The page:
Rhetoric between the two sides escalated in recent days as Democrats prepare to push their own measure through the House. That bill includes what Democrats say is stronger language to force state and local law enforcement departments to make changes.

Sen. Roy Blunt, R-Mo., told reporters that the policing legislation effort is probably dead if Democrats stick to their position. “There’s probably no path forward in this Congress if they block debate tomorrow,” he said.

Blunt said a conference committee on the GOP-led Senate bill with the eventual Democratic House bill would be the place for compromise and changes to satisfy both sides. “But we are so out of the mode of how to make a law that nobody can seem to figure that out anymore,” he said.

But McConnell told reporters that if Democrats vote against proceeding to the bill and block it, that won’t be the end of the line. He said he’ll move to reconsider the bill, which would allow him to bring it up again later.

Sen. Charles E. Grassley, R-Iowa, praised the GOP bill on the floor. He said Republicans are “ready to work with Democrats on police reform” and expressed hope that Democrats “finally are willing to come to the table.”

Grassley said a successful vote to proceed on the GOP policing bill “speaks volumes.” He then warned, “a vote against proceeding shows the American people that politics are more important than people.”

McConnell also told reporters that if Democrats want to move on, they should vote to lock the Senate floor onto the bill.

“That’s what you do once you get on a bill, is you start horse-trading,” McConnell said. “Each side will say I need so many amendments, you try to reach an agreement. And you let the outcome be determined by the vote.”

[Key differences exist among House, Senate and White House policing plans]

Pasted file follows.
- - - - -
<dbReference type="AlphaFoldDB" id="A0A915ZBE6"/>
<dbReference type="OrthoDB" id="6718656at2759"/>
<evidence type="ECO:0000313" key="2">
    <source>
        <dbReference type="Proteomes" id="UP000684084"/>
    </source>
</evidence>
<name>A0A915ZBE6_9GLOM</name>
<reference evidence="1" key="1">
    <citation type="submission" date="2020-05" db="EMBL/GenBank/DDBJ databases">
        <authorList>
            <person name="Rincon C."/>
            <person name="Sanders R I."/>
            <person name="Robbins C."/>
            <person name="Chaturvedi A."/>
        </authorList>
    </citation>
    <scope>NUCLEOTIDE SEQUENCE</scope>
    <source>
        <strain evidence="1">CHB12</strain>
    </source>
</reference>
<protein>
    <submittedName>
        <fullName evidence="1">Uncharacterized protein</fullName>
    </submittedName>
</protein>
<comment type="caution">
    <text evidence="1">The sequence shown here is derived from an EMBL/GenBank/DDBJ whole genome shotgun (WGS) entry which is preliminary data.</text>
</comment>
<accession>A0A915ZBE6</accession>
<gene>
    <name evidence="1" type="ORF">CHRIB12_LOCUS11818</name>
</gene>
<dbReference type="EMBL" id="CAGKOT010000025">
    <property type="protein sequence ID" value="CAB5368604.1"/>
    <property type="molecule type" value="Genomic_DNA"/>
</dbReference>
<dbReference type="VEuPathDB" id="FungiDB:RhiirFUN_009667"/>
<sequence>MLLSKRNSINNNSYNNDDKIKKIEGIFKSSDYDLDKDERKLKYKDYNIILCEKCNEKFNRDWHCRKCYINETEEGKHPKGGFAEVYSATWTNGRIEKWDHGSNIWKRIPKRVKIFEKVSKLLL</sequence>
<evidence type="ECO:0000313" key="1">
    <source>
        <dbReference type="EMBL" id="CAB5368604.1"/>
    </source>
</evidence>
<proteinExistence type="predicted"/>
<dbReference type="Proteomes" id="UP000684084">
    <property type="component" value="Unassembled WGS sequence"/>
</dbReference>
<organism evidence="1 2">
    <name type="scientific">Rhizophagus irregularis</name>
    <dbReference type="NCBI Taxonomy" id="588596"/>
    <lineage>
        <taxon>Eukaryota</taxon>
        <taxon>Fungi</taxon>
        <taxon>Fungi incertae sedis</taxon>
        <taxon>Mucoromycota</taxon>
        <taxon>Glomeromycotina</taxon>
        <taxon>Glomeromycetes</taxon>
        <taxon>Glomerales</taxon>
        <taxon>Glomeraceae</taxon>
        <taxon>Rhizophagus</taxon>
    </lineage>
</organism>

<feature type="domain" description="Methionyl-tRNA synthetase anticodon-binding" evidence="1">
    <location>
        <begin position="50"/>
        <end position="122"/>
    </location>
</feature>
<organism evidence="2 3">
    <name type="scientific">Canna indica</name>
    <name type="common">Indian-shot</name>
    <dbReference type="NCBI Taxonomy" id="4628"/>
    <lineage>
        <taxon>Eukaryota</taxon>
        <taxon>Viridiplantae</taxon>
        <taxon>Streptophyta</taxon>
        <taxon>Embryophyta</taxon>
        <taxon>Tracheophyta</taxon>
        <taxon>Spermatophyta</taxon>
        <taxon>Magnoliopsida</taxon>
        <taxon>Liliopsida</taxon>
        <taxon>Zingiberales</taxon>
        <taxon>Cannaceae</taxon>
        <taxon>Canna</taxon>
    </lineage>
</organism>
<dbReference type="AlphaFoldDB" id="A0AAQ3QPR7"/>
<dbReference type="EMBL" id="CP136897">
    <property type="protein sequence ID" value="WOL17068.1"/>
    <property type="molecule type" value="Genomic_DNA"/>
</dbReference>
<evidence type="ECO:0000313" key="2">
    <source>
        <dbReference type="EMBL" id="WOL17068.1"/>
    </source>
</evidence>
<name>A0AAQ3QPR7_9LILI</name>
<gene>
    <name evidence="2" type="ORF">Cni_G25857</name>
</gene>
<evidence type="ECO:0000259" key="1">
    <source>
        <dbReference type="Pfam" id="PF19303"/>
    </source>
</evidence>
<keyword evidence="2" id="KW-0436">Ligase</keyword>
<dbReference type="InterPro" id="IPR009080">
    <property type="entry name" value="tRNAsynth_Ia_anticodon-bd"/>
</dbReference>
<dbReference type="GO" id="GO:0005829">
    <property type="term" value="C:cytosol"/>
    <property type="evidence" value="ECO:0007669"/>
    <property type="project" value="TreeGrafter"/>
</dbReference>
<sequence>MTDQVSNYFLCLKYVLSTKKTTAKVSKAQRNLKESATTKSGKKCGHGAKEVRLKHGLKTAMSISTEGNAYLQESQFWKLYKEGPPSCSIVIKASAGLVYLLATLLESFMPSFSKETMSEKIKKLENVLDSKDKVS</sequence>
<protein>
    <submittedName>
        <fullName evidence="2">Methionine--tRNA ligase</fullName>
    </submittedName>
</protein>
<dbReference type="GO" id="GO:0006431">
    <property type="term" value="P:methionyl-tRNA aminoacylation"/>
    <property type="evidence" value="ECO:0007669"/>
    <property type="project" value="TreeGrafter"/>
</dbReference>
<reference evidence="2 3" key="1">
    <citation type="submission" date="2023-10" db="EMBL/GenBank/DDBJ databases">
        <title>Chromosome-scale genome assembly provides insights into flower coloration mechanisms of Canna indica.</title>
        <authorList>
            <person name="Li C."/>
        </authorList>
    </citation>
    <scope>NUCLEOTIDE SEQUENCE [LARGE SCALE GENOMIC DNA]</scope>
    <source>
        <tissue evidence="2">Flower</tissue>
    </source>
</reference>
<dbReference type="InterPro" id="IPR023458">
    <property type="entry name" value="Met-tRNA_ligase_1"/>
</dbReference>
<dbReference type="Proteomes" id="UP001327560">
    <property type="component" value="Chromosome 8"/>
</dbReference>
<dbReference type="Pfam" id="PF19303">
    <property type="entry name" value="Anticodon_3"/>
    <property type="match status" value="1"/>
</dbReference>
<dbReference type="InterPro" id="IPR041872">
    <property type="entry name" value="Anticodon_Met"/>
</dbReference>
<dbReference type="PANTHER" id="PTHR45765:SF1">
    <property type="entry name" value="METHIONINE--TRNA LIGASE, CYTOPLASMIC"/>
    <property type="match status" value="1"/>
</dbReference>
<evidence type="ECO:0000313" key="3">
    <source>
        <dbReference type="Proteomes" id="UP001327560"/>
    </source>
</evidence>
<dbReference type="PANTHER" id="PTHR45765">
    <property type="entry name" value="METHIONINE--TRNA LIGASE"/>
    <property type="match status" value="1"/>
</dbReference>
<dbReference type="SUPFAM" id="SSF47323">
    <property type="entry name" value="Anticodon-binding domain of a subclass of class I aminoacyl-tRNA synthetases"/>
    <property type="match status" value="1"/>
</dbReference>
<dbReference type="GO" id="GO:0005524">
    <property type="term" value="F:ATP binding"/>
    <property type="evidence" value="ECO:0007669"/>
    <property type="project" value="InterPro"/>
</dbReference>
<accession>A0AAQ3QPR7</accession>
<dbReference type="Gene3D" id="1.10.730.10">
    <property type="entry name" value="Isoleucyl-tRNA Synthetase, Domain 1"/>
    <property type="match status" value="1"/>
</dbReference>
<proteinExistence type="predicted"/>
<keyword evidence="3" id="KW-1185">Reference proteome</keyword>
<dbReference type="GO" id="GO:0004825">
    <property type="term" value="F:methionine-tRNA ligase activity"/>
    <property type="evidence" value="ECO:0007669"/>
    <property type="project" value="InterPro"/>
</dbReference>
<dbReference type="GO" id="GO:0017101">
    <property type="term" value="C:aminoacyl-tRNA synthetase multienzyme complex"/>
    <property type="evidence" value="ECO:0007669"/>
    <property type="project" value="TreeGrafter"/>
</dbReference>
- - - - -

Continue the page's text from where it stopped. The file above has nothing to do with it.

Sen. John Cornyn, R-Texas, called the Democrats’ actions “mindless obstruction” and said he was “not really all that interested in negotiating with hostage-takers.” Later, in a floor speech, the former majority whip encouraged Democrats to commit to working with the GOP to find common ground and work in conference with the House to find suitable solutions.

Scott, along with fellow Republicans Lindsey Graham of South Carolina and Marco Rubio of Florida, met Tuesday with Harris, Booker and Minority Whip Richard J. Durbin, D-Ill., in the Senate Judiciary Committee’s hearing room.

The Republicans wouldn’t say if the group was negotiating the police legislation or if they think a bipartisan deal is possible before the vote on the GOP legislation scheduled for Wednesday.

Asked what the next step would be if it fails, Scott later in the day said, “That’s a question I can’t really answer at this point.”

Katherine Tully-McManus, Jessica Wehrman and Lindsey McPherson contributed to this report.

Loading the player...

Recent Stories

Special counsel takes Trump immunity issue to Supreme Court

Hispanic Caucus warns Biden, Democrats on potential border deal

Indigenous peoples’ dissenting views on Arctic drilling fuels debate

Baseline metric offers Democrats hope for retaking the House

Rothenberg’s best and worst of 2023

Johnson sets up formal impeachment vote McCarthy never sought